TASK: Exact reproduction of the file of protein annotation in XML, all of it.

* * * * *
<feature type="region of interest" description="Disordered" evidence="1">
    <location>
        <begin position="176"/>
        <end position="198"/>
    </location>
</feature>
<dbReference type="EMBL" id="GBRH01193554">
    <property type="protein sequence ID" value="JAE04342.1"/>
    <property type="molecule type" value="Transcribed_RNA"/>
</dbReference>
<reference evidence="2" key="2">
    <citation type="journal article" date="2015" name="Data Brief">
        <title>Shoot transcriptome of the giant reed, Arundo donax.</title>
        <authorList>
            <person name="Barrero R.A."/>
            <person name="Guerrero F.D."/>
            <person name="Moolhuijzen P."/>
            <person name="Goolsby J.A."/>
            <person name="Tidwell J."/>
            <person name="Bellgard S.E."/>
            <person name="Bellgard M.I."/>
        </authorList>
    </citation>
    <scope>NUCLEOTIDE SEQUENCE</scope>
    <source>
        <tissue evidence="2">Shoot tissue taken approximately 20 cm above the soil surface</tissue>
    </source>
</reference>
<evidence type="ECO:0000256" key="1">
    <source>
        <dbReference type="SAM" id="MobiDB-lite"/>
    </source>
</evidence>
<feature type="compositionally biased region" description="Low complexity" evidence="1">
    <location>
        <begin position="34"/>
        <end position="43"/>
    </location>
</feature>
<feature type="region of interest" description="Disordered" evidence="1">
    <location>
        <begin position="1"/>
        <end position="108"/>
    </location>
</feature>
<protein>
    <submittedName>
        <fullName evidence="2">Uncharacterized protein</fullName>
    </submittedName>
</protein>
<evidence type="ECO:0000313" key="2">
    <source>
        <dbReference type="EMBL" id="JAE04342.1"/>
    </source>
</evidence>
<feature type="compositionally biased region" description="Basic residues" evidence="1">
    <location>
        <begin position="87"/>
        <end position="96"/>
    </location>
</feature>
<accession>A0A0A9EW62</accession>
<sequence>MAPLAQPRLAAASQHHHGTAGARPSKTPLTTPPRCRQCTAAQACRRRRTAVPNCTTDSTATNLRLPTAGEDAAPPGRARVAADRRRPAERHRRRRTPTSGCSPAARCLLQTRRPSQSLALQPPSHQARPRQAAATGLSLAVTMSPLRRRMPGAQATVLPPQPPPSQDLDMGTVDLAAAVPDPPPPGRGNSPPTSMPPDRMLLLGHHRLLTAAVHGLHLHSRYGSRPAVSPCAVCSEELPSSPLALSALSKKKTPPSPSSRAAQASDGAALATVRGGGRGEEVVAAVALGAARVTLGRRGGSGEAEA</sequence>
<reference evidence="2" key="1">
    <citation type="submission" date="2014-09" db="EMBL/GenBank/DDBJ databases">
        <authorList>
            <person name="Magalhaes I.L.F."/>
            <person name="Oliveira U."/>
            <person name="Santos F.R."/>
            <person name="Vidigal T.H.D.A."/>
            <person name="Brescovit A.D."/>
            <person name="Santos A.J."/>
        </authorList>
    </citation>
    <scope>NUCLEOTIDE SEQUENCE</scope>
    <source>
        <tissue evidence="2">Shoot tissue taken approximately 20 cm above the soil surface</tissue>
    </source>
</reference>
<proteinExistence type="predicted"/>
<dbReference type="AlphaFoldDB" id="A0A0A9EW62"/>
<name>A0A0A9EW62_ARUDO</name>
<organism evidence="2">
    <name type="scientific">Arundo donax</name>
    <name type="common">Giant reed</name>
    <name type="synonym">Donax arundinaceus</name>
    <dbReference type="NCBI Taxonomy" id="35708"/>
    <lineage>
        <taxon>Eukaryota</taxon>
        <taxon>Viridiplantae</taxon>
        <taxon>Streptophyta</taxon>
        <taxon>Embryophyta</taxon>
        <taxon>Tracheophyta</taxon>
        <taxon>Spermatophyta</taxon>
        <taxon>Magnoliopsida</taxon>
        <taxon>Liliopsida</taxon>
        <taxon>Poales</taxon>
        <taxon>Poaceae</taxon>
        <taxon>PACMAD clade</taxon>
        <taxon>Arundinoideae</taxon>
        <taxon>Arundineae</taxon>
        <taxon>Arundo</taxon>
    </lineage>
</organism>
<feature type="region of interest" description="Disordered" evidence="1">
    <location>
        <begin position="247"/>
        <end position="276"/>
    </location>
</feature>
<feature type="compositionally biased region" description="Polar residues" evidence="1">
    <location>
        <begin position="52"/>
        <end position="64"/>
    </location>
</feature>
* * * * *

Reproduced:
<feature type="region of interest" description="Disordered" evidence="1">
    <location>
        <begin position="176"/>
        <end position="198"/>
    </location>
</feature>
<dbReference type="EMBL" id="GBRH01193554">
    <property type="protein sequence ID" value="JAE04342.1"/>
    <property type="molecule type" value="Transcribed_RNA"/>
</dbReference>
<reference evidence="2" key="2">
    <citation type="journal article" date="2015" name="Data Brief">
        <title>Shoot transcriptome of the giant reed, Arundo donax.</title>
        <authorList>
            <person name="Barrero R.A."/>
            <person name="Guerrero F.D."/>
            <person name="Moolhuijzen P."/>
            <person name="Goolsby J.A."/>
            <person name="Tidwell J."/>
            <person name="Bellgard S.E."/>
            <person name="Bellgard M.I."/>
        </authorList>
    </citation>
    <scope>NUCLEOTIDE SEQUENCE</scope>
    <source>
        <tissue evidence="2">Shoot tissue taken approximately 20 cm above the soil surface</tissue>
    </source>
</reference>
<evidence type="ECO:0000256" key="1">
    <source>
        <dbReference type="SAM" id="MobiDB-lite"/>
    </source>
</evidence>
<feature type="compositionally biased region" description="Low complexity" evidence="1">
    <location>
        <begin position="34"/>
        <end position="43"/>
    </location>
</feature>
<feature type="region of interest" description="Disordered" evidence="1">
    <location>
        <begin position="1"/>
        <end position="108"/>
    </location>
</feature>
<protein>
    <submittedName>
        <fullName evidence="2">Uncharacterized protein</fullName>
    </submittedName>
</protein>
<evidence type="ECO:0000313" key="2">
    <source>
        <dbReference type="EMBL" id="JAE04342.1"/>
    </source>
</evidence>
<feature type="compositionally biased region" description="Basic residues" evidence="1">
    <location>
        <begin position="87"/>
        <end position="96"/>
    </location>
</feature>
<accession>A0A0A9EW62</accession>
<sequence>MAPLAQPRLAAASQHHHGTAGARPSKTPLTTPPRCRQCTAAQACRRRRTAVPNCTTDSTATNLRLPTAGEDAAPPGRARVAADRRRPAERHRRRRTPTSGCSPAARCLLQTRRPSQSLALQPPSHQARPRQAAATGLSLAVTMSPLRRRMPGAQATVLPPQPPPSQDLDMGTVDLAAAVPDPPPPGRGNSPPTSMPPDRMLLLGHHRLLTAAVHGLHLHSRYGSRPAVSPCAVCSEELPSSPLALSALSKKKTPPSPSSRAAQASDGAALATVRGGGRGEEVVAAVALGAARVTLGRRGGSGEAEA</sequence>
<reference evidence="2" key="1">
    <citation type="submission" date="2014-09" db="EMBL/GenBank/DDBJ databases">
        <authorList>
            <person name="Magalhaes I.L.F."/>
            <person name="Oliveira U."/>
            <person name="Santos F.R."/>
            <person name="Vidigal T.H.D.A."/>
            <person name="Brescovit A.D."/>
            <person name="Santos A.J."/>
        </authorList>
    </citation>
    <scope>NUCLEOTIDE SEQUENCE</scope>
    <source>
        <tissue evidence="2">Shoot tissue taken approximately 20 cm above the soil surface</tissue>
    </source>
</reference>
<proteinExistence type="predicted"/>
<dbReference type="AlphaFoldDB" id="A0A0A9EW62"/>
<name>A0A0A9EW62_ARUDO</name>
<organism evidence="2">
    <name type="scientific">Arundo donax</name>
    <name type="common">Giant reed</name>
    <name type="synonym">Donax arundinaceus</name>
    <dbReference type="NCBI Taxonomy" id="35708"/>
    <lineage>
        <taxon>Eukaryota</taxon>
        <taxon>Viridiplantae</taxon>
        <taxon>Streptophyta</taxon>
        <taxon>Embryophyta</taxon>
        <taxon>Tracheophyta</taxon>
        <taxon>Spermatophyta</taxon>
        <taxon>Magnoliopsida</taxon>
        <taxon>Liliopsida</taxon>
        <taxon>Poales</taxon>
        <taxon>Poaceae</taxon>
        <taxon>PACMAD clade</taxon>
        <taxon>Arundinoideae</taxon>
        <taxon>Arundineae</taxon>
        <taxon>Arundo</taxon>
    </lineage>
</organism>
<feature type="region of interest" description="Disordered" evidence="1">
    <location>
        <begin position="247"/>
        <end position="276"/>
    </location>
</feature>
<feature type="compositionally biased region" description="Polar residues" evidence="1">
    <location>
        <begin position="52"/>
        <end position="64"/>
    </location>
</feature>